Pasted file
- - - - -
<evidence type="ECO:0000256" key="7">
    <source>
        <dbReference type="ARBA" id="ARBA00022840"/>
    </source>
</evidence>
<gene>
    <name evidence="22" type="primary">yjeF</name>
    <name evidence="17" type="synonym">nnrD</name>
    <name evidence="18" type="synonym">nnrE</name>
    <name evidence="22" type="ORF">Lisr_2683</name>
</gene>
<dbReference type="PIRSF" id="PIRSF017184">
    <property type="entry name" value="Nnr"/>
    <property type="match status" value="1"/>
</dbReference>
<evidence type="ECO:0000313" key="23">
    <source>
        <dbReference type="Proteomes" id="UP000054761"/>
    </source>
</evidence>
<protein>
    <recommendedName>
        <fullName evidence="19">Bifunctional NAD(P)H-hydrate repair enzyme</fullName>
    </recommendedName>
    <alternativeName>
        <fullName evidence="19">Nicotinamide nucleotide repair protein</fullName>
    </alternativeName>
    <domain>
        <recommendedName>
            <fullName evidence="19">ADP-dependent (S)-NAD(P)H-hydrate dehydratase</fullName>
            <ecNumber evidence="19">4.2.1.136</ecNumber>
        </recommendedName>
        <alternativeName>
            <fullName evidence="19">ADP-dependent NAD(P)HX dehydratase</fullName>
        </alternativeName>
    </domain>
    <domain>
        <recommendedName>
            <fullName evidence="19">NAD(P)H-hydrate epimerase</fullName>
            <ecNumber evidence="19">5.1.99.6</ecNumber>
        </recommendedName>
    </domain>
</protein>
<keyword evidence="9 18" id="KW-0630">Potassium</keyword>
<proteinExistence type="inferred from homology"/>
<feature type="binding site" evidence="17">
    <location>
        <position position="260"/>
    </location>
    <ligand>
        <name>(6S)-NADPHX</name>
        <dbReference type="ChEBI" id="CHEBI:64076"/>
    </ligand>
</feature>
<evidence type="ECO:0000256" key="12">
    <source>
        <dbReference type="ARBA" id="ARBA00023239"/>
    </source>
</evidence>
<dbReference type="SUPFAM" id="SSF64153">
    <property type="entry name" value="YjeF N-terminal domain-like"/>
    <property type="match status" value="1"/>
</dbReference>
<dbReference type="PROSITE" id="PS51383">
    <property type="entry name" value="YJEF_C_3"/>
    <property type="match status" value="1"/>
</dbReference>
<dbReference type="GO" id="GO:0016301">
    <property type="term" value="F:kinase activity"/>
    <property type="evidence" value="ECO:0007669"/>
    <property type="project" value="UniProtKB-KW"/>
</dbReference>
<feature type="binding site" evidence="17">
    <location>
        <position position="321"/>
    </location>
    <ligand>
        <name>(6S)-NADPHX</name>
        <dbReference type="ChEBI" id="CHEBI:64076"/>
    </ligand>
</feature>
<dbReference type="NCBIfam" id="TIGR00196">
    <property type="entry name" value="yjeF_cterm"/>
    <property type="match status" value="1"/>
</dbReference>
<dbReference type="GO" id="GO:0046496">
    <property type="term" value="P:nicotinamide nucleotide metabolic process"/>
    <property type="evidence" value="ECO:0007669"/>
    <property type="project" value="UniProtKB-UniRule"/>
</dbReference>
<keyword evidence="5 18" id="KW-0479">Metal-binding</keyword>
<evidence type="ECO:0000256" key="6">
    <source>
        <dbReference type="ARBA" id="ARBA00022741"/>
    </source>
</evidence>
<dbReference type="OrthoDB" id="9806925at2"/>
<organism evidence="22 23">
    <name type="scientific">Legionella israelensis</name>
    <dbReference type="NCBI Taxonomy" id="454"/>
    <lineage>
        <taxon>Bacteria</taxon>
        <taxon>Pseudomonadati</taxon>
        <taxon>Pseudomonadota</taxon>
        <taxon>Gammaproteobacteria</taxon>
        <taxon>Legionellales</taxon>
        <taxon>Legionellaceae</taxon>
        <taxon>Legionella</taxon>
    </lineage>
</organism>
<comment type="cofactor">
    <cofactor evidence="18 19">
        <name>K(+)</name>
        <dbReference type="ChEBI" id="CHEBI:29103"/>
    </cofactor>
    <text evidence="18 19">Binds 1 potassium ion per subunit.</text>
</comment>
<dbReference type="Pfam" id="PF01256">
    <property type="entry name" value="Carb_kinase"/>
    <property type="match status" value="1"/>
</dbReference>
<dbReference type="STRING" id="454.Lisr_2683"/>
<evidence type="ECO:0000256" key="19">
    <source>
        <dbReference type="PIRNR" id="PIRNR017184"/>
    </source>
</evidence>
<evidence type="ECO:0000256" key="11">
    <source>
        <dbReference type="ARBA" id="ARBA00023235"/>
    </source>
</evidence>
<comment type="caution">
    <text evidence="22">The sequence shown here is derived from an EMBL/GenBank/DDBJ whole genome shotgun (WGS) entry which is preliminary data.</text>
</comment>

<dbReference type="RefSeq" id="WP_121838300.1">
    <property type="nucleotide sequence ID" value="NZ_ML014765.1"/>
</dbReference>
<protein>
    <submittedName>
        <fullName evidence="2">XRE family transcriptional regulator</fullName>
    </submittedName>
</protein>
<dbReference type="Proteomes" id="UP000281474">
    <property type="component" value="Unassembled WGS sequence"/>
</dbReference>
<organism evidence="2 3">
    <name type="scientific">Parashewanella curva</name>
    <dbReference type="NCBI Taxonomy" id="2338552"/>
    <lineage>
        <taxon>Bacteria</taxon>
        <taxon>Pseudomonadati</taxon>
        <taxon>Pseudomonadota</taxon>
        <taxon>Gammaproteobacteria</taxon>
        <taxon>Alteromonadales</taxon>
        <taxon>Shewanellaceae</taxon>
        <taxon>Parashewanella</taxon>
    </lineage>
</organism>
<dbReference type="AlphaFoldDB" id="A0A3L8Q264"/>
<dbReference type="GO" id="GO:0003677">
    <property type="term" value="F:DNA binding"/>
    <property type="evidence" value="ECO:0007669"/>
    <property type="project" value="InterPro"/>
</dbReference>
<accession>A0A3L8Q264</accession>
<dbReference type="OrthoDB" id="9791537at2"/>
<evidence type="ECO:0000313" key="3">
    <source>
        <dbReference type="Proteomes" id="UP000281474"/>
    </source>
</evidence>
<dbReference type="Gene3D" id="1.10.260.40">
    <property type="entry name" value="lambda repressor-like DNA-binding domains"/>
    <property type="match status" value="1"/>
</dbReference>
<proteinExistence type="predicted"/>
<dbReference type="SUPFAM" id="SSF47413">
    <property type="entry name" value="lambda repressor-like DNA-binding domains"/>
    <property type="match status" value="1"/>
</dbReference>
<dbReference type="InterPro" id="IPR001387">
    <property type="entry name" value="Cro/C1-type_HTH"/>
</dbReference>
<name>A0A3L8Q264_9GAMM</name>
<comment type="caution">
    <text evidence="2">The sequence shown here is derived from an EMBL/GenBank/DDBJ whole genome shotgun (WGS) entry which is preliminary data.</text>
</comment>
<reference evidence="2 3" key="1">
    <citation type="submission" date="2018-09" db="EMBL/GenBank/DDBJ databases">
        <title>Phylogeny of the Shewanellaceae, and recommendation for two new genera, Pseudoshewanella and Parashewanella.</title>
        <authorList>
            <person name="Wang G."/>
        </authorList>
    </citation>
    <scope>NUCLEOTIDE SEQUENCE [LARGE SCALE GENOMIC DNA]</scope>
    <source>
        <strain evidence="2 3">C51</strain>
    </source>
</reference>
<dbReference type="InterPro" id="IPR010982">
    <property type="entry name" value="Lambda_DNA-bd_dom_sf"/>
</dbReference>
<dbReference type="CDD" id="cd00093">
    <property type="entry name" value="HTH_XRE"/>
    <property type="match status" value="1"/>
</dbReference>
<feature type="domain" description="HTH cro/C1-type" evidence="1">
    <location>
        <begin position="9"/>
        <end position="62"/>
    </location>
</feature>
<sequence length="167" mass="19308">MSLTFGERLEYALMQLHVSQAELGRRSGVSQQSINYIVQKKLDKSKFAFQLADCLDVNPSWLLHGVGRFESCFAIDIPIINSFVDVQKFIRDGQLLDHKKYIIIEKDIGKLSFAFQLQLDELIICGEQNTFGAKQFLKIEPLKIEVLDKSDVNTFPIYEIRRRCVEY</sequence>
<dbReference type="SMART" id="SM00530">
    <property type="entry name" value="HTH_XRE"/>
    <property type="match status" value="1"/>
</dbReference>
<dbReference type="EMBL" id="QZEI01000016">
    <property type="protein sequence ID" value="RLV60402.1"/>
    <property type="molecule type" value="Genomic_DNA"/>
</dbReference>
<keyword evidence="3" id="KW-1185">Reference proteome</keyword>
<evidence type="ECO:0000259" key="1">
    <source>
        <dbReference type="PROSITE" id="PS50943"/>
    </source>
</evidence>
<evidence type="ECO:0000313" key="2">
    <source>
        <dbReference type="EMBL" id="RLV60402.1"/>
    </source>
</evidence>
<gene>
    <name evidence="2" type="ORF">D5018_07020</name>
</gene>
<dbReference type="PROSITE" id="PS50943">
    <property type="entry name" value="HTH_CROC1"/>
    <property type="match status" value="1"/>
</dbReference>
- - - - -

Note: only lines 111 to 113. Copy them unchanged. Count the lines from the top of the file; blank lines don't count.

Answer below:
<comment type="cofactor">
    <cofactor evidence="18 19">
        <name>K(+)</name>